The introduction of a consumer-centric smartphone greatly changed the landscape of mobile communication. Prior to the smartphone, voice calling was still largely the primary form of communication, the quickest and easiest way to get in touch or stay in touch while on the go.
Of course, the introduction of SMS (simple message service), which allowed cell phone users to send 160 character messages back and forth, changed that. And email-enabled BlackBerrys and PDAs also changed the course for mobile communication once again.
But the eventual introduction of the modern smartphone is what drastically changed mobile communication forever. Unlike the days of flip phones, no longer is voice calling the primary form of communication for many. In fact, many (myself included) wouldn’t mind if people called them less often over SMS or instant messaging. Another solid portion of mobile users are beginning to incorporate video calling into their casual usages, as well.
The modern smartphone has not only changed the overall use habits, however. It has also forced a context switch for carriers. Where subscribers once picked a voice plan and added features such as a data or texting package, data has become the staple in the user’s rate plan. With shared data, wireless consumers now choose a data plan first, and unlimited SMS and minutes are casually lumped on the top end for a (naturally) hefty fee.
Limited minute plans and voice communication itself have apparently been kicked to the curb, and the future of both are largely up in the air.
Over the next few years, nothing major will happen to the age old “minute plans.” But there is reason to believe they’re on their way out, and other services could replace the standard and very antiquated 10-digit (plus country code) calling method, as well as tracking calls by the rounded minute.
What could possibly replace standard voice calling, you ask?
The most obvious solution is VoIP, or voice over internet protocol, meaning you could make and receive calls using your data plan or a Wi-Fi connection versus a dedicated minute plan. This is already possible in many different scenarios. MetroPCS allows voice over LTE, and T-Mobile has allowed free Wi-Fi calling on many smartphones for what feels like ages.
Essentially, you still place calls as you normally would, but instead of burning through a limited amount of minutes, you simply use your home Internet connection or a much faster mobile data connection for a higher quality call.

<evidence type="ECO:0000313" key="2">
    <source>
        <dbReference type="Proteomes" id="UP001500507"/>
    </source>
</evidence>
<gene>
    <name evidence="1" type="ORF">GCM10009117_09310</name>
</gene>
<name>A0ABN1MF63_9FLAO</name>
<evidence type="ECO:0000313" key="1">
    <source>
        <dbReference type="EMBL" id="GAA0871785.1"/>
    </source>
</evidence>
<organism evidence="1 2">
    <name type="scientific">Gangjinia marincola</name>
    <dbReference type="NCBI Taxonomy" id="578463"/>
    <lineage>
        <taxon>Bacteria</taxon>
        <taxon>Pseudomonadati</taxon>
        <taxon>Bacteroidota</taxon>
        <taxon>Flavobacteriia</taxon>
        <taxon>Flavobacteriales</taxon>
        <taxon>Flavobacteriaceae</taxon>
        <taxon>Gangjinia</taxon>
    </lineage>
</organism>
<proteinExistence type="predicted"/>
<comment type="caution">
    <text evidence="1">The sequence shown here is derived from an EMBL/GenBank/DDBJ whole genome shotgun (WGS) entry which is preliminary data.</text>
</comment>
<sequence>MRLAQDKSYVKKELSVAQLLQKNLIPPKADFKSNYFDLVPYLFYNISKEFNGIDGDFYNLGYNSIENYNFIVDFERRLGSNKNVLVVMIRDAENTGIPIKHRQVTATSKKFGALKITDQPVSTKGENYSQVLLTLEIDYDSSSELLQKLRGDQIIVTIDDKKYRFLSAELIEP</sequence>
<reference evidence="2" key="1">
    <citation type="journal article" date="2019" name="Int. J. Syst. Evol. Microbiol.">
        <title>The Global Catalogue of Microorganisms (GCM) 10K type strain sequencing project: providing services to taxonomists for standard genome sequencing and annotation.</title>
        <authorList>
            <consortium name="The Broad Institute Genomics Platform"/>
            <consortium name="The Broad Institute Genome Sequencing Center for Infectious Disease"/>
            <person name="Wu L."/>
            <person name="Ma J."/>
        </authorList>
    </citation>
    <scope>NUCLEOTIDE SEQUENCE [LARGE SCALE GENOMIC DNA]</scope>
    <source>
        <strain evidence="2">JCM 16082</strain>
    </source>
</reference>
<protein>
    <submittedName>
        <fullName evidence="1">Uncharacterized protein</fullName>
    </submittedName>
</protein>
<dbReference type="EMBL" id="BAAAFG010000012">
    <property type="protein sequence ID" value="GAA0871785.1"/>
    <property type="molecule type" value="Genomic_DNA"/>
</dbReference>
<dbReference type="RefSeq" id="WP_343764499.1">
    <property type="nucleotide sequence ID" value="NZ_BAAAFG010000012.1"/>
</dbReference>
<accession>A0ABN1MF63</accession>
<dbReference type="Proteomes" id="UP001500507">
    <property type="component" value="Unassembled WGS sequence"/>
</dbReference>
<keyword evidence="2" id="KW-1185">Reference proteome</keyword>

The reason VoIP seems the most logical is due to a statement made by AT&T CEO Randall Stephenson: “I’ll be surprised if, in the next 24 months, we don’t see people in the market place with data-only plans.” What Stephenson was referring to was a type of mobile rate plan that counts all types of usage – SMS, voice, and standard data consumption – as data. SMS and MMS, for example, would be measured in kilobytes and megabytes, and the duration of a call would be measured in the size of the transferred audio files, versus the duration of the call.
It’s impossible to deny how simple this sort of plan would be. It’s not exactly easy to quantify how many megabytes a 10-minute call would be, or to keep track of exactly how many messages you’ve sent, much less their individual sizes. But you would have only one type of content to worry about and keep track of: data. The obvious benefit is the flexibility for the user – paying only for what they use instead of being forced into paying for unused minutes and messages.
The other possible solution is that nothing critical changes – calls are still measured in minutes, and sold in various packages. But the biggest caveat of the current calling method is when calling outside your country. Not only is it overcomplicated, it’s also quite expensive. Using other methods, such as VoIP or video calling, you can call around the world at virtually no cost and without hassle.
Global correspondence is done at a rate that is higher than ever before, yet the standard cellular phone call is one of the few aspects that has yet to be updated accordingly. International calls are, unfortunately, still stuck in 20th century.
Lastly, there are services like Skype, which attempt to seamlessly integrate text, voice, and video communication. Skype to Skype calls are completely free of charge around the globe – it’s how many of us here at Pocketnow stay in touch. That said, calls from Skype to a cell or landline cost.
That said, there is an up-and-coming service that will allegedly compete with Skype, totally free of charge. Google Hangouts. Google has said it will integrate its voicemail, SMS, and call forwarding service, Google Voice, with Hangouts in the near future. And to some degree, it already has. If you have Google Plus open on your computer and someone calls your Google Voice number, you can answer the call – completely free of charge – from your computer.
So what will the future of voice calling be? If I had to guess, I’d say it would be a combination of the three … a choice of which suits your needs best. VoIP on a wide scale as well as data plans that measure voice calling in size over duration are inevitable. And who are we to say no to any of it?
Tell us, readers. What is the future of voice calling? Will it finally take a back seat and stop costing an arm and a leg? Or are the antiquated and overpriced voice calling methods here to stay?